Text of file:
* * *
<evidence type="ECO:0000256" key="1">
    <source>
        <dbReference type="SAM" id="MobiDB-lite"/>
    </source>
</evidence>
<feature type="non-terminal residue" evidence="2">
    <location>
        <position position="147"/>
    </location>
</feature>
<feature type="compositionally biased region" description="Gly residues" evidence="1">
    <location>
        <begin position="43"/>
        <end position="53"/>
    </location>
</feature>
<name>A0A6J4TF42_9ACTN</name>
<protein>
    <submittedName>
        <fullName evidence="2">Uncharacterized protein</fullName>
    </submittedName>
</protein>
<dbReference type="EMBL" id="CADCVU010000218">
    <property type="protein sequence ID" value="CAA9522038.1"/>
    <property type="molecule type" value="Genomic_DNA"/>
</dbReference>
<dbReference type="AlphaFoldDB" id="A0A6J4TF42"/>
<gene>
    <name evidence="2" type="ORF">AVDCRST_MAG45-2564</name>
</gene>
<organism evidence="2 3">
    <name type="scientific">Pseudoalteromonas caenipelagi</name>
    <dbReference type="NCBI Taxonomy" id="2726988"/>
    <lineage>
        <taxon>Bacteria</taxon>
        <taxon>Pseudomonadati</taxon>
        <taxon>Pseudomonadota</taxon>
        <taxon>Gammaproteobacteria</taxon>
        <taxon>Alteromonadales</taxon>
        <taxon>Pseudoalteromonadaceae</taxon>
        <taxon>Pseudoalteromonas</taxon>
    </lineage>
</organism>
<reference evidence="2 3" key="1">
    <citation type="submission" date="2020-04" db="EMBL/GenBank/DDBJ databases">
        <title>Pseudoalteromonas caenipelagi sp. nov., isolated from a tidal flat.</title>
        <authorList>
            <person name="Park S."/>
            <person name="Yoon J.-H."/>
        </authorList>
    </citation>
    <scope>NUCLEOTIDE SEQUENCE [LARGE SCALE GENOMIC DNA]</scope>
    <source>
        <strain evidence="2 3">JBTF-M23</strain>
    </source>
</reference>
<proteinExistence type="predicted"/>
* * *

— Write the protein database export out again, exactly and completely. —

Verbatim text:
<evidence type="ECO:0000256" key="1">
    <source>
        <dbReference type="SAM" id="MobiDB-lite"/>
    </source>
</evidence>
<feature type="non-terminal residue" evidence="2">
    <location>
        <position position="147"/>
    </location>
</feature>
<feature type="compositionally biased region" description="Gly residues" evidence="1">
    <location>
        <begin position="43"/>
        <end position="53"/>
    </location>
</feature>
<name>A0A6J4TF42_9ACTN</name>
<protein>
    <submittedName>
        <fullName evidence="2">Uncharacterized protein</fullName>
    </submittedName>
</protein>
<dbReference type="EMBL" id="CADCVU010000218">
    <property type="protein sequence ID" value="CAA9522038.1"/>
    <property type="molecule type" value="Genomic_DNA"/>
</dbReference>
<dbReference type="AlphaFoldDB" id="A0A6J4TF42"/>
<gene>
    <name evidence="2" type="ORF">AVDCRST_MAG45-2564</name>
</gene>
<organism evidence="2 3">
    <name type="scientific">Pseudoalteromonas caenipelagi</name>
    <dbReference type="NCBI Taxonomy" id="2726988"/>
    <lineage>
        <taxon>Bacteria</taxon>
        <taxon>Pseudomonadati</taxon>
        <taxon>Pseudomonadota</taxon>
        <taxon>Gammaproteobacteria</taxon>
        <taxon>Alteromonadales</taxon>
        <taxon>Pseudoalteromonadaceae</taxon>
        <taxon>Pseudoalteromonas</taxon>
    </lineage>
</organism>
<reference evidence="2 3" key="1">
    <citation type="submission" date="2020-04" db="EMBL/GenBank/DDBJ databases">
        <title>Pseudoalteromonas caenipelagi sp. nov., isolated from a tidal flat.</title>
        <authorList>
            <person name="Park S."/>
            <person name="Yoon J.-H."/>
        </authorList>
    </citation>
    <scope>NUCLEOTIDE SEQUENCE [LARGE SCALE GENOMIC DNA]</scope>
    <source>
        <strain evidence="2 3">JBTF-M23</strain>
    </source>
</reference>
<proteinExistence type="predicted"/>